Andover is finite. It begins in our ripe age of adolescence, and then it leaves you a few years later. The couple of years — three, in my case — you spend at the Academy rush by, leaving a different person in their wake.
Back home in my New Mexican town, I used to shudder at the smallest imperfection in my life. I was a type-A overachiever know-it-all who really never settled. I learned very quickly that any form of perfectionism was futile at Andover. And, by “very quickly,” I mean lunch period of my first day at school Lower year.
Upon entering Paresky Commons for the third time in my life, I first witnessed the theatrical phenomenon depicted on television, in books and in every “Mean Girls” spin-off: the cafeteria question. Anxious and so obviously lost, I entered Lower Right, cup and plate in hand, and immediately I tripped over some dastardly nub in the ground, losing hold of my blue plastic water glass. In effort to stop the cup from cascading to the tile ground, I staggered forward, floundering desperately for a hold on the cruel chalice. You know, I almost caught the glass, but in my violent attempts to save myself and also my pride, I neglected the warm delightful plate of broccoli and chicken in my other hand. The cup rattled to the ground, drawing everyone’s eye, shortly before my plate crashed down right behind it, scattering those gratifying broccolis across the ground.
My dearest readers, it is impossible not to fall at Andover, both figuratively and literally. Between the locked doors, random steps, push/pull entries (I’m talking about you, OWHL) and ancient buildings, this place is actually like a minefield for clumsy people. But Andover is a pressure cooker on all fronts. We live and breathe pressure. After a while, the social scene, academic conquests and general milieu of this place poke little holes in you. Andover, I think we all recall vividly the first test we flunked (Thanks, Mr. Doba <3), the goal — or well, goals — we did not score, the friend we upset and the piercing rejections we received maybe from a board or leadership position or perhaps from the dark, mysterious Mr. Perfect in one of our classes. The diversity of ideas, the rigor and rampant failure I found at Andover diminished my dogmatism, checked my pride and perforated my understanding of the world and of myself.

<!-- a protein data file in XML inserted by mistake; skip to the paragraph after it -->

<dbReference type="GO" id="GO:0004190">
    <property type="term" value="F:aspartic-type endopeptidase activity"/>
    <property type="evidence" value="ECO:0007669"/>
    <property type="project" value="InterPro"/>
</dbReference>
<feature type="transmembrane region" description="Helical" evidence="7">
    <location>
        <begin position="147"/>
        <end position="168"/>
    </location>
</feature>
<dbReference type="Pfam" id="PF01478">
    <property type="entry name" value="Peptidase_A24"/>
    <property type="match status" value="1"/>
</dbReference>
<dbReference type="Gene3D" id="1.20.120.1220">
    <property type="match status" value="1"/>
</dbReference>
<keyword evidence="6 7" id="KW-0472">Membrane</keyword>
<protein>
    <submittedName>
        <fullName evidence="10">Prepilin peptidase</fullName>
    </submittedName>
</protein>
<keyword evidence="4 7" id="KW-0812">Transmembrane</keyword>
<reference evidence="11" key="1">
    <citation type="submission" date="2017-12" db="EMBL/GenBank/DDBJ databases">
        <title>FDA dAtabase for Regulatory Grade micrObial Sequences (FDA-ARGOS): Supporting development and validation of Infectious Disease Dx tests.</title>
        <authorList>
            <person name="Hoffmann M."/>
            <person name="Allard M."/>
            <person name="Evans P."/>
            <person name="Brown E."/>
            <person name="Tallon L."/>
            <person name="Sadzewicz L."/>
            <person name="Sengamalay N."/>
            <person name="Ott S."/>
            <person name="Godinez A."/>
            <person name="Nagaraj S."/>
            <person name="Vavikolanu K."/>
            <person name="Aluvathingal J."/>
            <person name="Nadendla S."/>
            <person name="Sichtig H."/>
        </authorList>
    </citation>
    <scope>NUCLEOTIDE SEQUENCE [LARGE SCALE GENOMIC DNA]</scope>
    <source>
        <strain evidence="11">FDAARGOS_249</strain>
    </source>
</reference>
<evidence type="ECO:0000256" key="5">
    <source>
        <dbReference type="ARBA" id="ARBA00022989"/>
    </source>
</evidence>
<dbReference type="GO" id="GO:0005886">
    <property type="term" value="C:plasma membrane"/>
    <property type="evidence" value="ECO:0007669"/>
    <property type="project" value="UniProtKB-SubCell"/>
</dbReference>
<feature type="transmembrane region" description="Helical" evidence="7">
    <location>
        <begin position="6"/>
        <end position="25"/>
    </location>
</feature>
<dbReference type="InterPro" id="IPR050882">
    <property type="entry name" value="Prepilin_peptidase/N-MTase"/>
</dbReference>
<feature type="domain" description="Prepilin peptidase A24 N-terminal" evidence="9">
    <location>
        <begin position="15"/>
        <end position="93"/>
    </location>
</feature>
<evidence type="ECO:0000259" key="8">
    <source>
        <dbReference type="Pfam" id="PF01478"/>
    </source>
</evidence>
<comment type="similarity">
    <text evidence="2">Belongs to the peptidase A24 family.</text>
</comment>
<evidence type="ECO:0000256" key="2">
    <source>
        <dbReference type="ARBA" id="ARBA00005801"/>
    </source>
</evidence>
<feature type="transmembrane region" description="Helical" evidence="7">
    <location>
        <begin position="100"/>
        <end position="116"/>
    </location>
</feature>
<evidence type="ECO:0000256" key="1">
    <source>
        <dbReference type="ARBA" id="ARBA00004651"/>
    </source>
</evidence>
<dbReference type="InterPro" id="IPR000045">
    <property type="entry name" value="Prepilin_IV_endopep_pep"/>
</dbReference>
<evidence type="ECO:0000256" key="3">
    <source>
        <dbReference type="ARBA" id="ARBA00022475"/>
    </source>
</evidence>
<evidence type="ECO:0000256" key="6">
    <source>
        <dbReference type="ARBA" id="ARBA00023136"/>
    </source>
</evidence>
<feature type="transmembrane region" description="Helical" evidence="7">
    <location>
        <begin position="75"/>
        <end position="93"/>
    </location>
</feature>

Whether it is in the classroom, Political Union, the Feminism at Andover page, the dormitory or adjacent bathroom stalls, Andover students never agree to disagree; they explore, they argue and they listen, absorbing new principles and understanding. I’m not going to go Batman on you, but I am going to go Batman (or Alfred, if you wanna get technical) on you: all that falling and all those bruises amount to something really invaluable. Andover poked holes in me since day one, but it filled those holes with things far richer. It filled me with a voice emboldened to advocate and to question, the song of dorm room giggles, the hymn of “non sibi” and the drumming beat of spirit as it marches down the Cochran Chapel path in ASM… I’ve consumed the hallowed melody of Virgil in Pearson, the whim of Andover’s infamous LARP society, the bravery and compassion of my incredible teachers and the wonder engendered by the Bell Tower. Through all these years, my teachers, friends and mentors have filtered through me: Andover’s people, ideas and feelings whittled me down, and, from the loose clay, I was reassembled.
Sometimes, I think about the person I was before Andover. I search for the naivety, innocence and idealism I used to foster, but during hard times, my past self seems unrecognizable, dusted over by trials and tension of the Academy. Andover, what you are is a wake-up call, a rite of passage and an undertaking of realism. Falling over and over again brought me closer than ever to reality, and yet, even still, there are moments when the dust picks up and the romance and idealism of former years radiates through your austerity and candor.
There are fleeting instants when I am lifted by a sense of sweeping relevance and belonging here on campus: This happens when I pirouette along the walls of the illuminated Bell Tower, trailing my fingers within the engraved names and musing over the resolute Latin script, “POST EOS LUCET VIA” — “the way shines after them.” It returns during those poignant ASMs, during our haunting moments of silence and when the Senior Class bangs in unison on the Chapel pews. Here at Andover, I stumbled, at times, felt hopelessly inadequate and I undoubtedly got lost, but sometimes I lost myself in something that felt more significant than myself, and I stumbled upon new meaning.
Friends, Andover is beautiful and small and short-lived, but it is also large and beautiful and perennial. An awakening and a dream, an education both transient and everlasting and a microcosm of realism united with wonder, Andover is a finite entanglement of infinite meaning.
_Malina Simard-Halm is a three-year Senior from Santa Fe, NM, and a Co-Head of the Philomathean Society._